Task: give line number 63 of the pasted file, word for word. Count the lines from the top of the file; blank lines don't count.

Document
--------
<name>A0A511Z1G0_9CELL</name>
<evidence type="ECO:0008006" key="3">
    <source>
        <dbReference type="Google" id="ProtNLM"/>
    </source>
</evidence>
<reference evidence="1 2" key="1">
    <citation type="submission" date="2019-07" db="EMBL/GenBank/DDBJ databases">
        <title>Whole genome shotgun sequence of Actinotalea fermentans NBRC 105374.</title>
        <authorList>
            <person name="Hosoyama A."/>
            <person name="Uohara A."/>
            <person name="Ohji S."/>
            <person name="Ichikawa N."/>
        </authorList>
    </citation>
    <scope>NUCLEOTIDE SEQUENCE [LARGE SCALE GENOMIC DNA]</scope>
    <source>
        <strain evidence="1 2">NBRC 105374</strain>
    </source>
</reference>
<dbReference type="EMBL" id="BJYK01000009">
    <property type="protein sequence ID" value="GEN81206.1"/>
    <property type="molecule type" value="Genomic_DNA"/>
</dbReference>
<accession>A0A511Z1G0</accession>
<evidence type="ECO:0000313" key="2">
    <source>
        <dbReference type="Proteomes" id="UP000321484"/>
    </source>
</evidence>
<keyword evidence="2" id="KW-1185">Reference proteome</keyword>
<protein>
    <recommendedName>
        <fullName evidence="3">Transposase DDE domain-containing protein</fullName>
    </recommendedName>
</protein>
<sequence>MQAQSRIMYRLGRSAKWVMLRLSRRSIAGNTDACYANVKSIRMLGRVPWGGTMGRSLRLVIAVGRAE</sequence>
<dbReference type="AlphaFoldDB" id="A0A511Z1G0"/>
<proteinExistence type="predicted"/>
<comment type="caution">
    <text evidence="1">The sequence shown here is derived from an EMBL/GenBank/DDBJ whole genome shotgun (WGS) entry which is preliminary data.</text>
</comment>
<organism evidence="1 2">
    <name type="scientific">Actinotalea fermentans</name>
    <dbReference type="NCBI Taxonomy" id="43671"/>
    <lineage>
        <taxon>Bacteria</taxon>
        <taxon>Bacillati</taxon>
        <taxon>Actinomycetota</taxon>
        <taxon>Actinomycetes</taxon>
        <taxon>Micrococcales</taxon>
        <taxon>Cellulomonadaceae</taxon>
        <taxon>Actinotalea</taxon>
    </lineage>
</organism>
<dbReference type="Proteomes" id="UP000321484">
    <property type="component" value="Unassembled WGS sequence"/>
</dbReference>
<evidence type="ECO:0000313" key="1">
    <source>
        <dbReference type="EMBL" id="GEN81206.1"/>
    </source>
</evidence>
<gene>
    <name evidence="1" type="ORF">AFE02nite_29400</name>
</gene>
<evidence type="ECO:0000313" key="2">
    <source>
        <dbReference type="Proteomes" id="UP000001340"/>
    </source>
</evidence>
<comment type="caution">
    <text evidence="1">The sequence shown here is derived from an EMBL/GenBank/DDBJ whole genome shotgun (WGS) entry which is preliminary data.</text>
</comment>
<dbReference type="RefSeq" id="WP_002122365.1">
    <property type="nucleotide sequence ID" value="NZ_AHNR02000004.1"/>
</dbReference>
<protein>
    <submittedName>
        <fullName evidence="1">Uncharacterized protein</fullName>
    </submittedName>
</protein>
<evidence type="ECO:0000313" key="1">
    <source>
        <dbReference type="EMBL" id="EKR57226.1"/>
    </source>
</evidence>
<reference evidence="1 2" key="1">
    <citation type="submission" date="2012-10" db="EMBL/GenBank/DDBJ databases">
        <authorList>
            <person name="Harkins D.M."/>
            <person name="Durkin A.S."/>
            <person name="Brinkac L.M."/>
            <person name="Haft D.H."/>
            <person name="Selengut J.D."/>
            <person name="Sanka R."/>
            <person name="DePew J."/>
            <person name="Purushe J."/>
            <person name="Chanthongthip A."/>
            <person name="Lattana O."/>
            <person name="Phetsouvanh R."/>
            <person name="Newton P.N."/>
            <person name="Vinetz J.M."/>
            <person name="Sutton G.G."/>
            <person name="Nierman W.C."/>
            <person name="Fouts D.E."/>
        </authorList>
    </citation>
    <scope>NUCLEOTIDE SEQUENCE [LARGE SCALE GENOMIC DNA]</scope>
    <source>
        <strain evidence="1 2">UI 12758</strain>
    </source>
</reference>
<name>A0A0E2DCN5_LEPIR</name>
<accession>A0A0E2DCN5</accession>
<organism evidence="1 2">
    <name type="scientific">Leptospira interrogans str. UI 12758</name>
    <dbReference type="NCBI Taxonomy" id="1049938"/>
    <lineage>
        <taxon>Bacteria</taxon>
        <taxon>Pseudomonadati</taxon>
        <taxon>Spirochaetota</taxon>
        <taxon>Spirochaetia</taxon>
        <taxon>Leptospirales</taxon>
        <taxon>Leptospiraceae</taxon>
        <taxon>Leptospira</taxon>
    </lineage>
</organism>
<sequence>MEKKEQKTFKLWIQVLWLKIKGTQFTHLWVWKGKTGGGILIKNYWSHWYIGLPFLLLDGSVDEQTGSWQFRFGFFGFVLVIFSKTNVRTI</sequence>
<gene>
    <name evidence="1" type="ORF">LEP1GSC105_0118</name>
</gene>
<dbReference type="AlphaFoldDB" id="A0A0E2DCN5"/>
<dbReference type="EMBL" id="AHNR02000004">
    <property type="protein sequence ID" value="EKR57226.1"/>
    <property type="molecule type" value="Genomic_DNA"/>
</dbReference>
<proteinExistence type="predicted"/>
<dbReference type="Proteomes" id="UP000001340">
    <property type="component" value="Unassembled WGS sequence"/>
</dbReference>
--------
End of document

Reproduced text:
    </source>